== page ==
Quick Amargasaurus Facts

  • Was 3 car lengths long
  • Weighed as much as 2 White Rhinoceroses
  • Lived to be about 100 years old
  • Could run up to 31 MPH—same as a rhino!
  • Lived in South America
Amargasaurus Pictures

About Amargasaurus

Amargasaurus is a dinosaur which lived approximately 130 million years ago during the early Cretaceous Period. An interesting fact about Amargasaurus is that its name means “La Amarga lizard”; a name it was given because it was first discovered in La Amarga Arroyo, Argentina. Its fossils were first discovered in 1991 by José and Salgado Bonaparte. In Spanish La Amarga means “bitter creek”, so in essence the name of this dinosaur means ‘bitter creek lizard’.

This dinosaur was approximately 30-35 feet long and weighed around 5 tons. It had a 7 foot long neck and walked on all four legs. For protection, it had two rows of spines that grew out of its neck, back and tail. Some paleontologists have postulated that this dinosaur may have actually had a sail that grew out of its back. If it did, then it would have been used to make the dinosaur look better, for regulation of body temperature or maybe even used for mating rituals.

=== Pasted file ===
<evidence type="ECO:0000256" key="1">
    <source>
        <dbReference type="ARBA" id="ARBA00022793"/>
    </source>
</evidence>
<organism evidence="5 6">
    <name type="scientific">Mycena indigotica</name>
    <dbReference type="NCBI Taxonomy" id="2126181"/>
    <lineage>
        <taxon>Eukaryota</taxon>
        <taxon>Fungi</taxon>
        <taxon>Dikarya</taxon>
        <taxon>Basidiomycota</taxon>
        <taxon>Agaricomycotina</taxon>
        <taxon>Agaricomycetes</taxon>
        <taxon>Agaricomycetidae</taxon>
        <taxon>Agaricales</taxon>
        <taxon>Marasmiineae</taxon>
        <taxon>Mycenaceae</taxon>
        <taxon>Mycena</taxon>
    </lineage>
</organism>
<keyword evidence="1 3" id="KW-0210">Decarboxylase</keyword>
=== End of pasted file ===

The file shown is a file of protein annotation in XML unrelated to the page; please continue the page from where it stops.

This dinosaur was a sauropod like Brontosaurus, Apatosaurus and Brachiosaurus. However, although it belongs to this family of dinosaurs, it is one of the smallest dinosaurs in this group. It was half the length and a third of the weight of the Brontosaurus, and was almost a third of the size and more than half the weight of Brachiosaurus.

Since Amargasaurus is a sauropod it was most likely an herbivore. It probably lived off of a diet of seed ferns, gingkos, club mosses and cycads. Since this dinosaur didn’t have teeth, then it probably had to swallow all of this plant material whole. Therefore, it has been postulated by paleontologists that this dinosaur may have swallowed stones that helped grind this plant material in its stomach, aiding in digestion.

Paleontologists also believe that these dinosaurs may have traveled in herds. This would have protected individual animals in the herd from predators. It has also been theorized that these dinosaurs had eggs in clutches and may have even taken care of them like modern birds do.

Amargasaurus Pictures

Amargasaurus by Ezequiel Vera
Amargasaurus by Hareguizer
Amargasaurus by Andrew Minniear
Amargasaurus by Kaek Starkiller
Amargasaurus by Nobu Tamura